Winner: Track Saw
Track Saw Vs. Table Saw For Angle Cuts
Track saws are ideal for plunge cuts because the depth of the cut can be altered. However, it doesn’t have as much cut variety as table saws. The setup and cutting process is also slower. For long rips, you will need foam boards or sawhorses. However, they can be used to make accurate cuts that are not perfect 90 degrees on large panels.
Table saws with the right modifications could make precise angled cuts, but it would be difficult to push the large sheets along the saw at those angles. With a track saw, all you need to do is adjust the track to the angle you want to cut, then push the saw across the track. More often than not, the cut is cleaner than the one offered by a table saw.
Despite this, the numerous angle cuts available when using table saws on most materials are far superior than for track saws.
Winner: Table Saw.
Track Saw Vs. Table Saw: Safety & Working Alone
Safety is always a top priority when using potentially dangerous tools like concrete grinders, hammer drills and these of course. Working alone with a track saw is much safer than with a table saw, especially when breaking down large objects. Even with a plethora of safety features, it's just much riskier to use the table saw solo. The track saw is safer since the cutting action and saw are covered, preventing many common woodworking injuries. Most track saws come with dust collection accessories, which collect dust and reduces the risk of slipping and fire. It also helps keep your work area clean.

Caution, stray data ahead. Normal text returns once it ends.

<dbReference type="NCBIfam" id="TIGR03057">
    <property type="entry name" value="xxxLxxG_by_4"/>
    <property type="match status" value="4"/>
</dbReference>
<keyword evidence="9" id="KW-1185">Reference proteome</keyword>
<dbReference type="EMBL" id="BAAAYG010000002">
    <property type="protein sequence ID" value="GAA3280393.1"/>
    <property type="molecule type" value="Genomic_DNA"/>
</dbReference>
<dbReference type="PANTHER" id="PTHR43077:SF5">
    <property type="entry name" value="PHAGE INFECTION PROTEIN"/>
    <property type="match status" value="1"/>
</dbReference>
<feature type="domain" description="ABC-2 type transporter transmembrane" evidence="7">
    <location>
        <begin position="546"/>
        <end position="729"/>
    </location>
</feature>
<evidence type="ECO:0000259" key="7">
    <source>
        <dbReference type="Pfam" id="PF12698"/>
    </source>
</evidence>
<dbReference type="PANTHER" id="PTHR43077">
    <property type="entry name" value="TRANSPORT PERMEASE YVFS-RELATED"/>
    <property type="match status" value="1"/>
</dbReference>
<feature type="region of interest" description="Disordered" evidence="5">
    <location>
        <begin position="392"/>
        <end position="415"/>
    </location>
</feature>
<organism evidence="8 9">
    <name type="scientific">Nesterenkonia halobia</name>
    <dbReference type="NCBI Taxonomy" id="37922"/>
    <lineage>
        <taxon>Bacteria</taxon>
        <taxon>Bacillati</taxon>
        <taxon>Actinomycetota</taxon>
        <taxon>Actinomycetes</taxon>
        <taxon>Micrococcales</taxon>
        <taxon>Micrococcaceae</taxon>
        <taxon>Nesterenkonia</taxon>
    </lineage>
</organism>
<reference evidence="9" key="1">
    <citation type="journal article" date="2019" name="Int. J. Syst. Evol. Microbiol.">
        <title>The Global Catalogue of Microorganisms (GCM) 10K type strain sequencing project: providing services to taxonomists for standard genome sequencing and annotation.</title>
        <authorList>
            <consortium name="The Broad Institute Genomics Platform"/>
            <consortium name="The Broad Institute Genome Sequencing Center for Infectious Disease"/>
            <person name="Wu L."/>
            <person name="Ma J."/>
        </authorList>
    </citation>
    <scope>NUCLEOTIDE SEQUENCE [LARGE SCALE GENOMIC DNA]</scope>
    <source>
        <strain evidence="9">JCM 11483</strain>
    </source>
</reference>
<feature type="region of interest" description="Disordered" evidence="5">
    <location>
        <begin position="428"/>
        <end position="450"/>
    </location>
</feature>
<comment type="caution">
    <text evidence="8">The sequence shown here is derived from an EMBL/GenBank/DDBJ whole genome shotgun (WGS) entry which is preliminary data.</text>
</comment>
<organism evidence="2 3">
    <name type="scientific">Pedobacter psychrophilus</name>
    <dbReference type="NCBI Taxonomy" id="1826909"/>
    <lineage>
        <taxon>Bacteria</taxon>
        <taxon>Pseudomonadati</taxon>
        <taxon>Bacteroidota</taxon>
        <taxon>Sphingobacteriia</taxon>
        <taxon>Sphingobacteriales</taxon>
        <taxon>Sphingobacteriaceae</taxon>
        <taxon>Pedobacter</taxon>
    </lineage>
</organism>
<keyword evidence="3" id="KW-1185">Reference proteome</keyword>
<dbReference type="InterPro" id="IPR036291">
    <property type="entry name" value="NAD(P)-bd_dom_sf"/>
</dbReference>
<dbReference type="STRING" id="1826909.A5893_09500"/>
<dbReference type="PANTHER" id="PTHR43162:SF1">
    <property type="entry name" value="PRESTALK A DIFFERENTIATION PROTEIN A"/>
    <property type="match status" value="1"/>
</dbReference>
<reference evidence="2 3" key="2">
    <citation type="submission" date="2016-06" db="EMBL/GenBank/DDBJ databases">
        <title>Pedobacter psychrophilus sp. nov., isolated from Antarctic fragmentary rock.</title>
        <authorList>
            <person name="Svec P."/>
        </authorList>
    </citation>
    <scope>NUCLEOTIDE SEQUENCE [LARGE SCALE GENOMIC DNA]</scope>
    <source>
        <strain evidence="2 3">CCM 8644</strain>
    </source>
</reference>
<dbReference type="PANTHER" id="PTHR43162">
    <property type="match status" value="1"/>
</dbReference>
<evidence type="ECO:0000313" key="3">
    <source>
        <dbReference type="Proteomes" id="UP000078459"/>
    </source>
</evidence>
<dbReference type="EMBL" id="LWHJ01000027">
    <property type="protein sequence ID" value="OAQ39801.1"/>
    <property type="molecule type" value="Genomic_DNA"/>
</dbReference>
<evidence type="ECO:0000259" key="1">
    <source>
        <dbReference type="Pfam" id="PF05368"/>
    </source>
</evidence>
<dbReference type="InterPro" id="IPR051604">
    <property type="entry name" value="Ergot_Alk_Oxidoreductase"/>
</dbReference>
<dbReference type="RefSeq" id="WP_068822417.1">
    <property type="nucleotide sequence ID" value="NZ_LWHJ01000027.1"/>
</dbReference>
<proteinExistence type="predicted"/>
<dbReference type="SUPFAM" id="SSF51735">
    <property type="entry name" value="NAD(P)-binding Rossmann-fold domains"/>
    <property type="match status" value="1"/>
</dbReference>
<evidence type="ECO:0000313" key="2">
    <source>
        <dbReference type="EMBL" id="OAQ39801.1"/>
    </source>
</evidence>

Table saws operate in one direction, providing an easy and predictable sawing mechanism, so they benefit in terms of safety in that regard. Although some models do have dust collection systems, they may cost more. They are also potentially more dangerous because the saw is exposed and pulls material towards it. It requires more experience and patience to use safely, as materials could go flying if misused.
Winner: Track Saw
Final Verdict: Which Is Best?
A table saw is large and heavy but has more power and accuracy but requires more safety measures to use. A track saw is portable but weaker. It's also safer and easier to use and cuts large sheets of material more easily. Overall, there isn’t one that beats out the other since it depends on what you’re using it for.
If we had to sum it up, the primary difference is the tradeoff between power and portability. A table saw is not very easy to move around, while a track saw is. However, a table saw is larger and therefore has a more powerful motor, and since the saw is in a fixed spot, the accuracy is not dependent on a person's precision.
If you’re looking for portability, then a track saw is best, and if you’re looking for more accurate cuts on rigid material, then a table saw is the top option.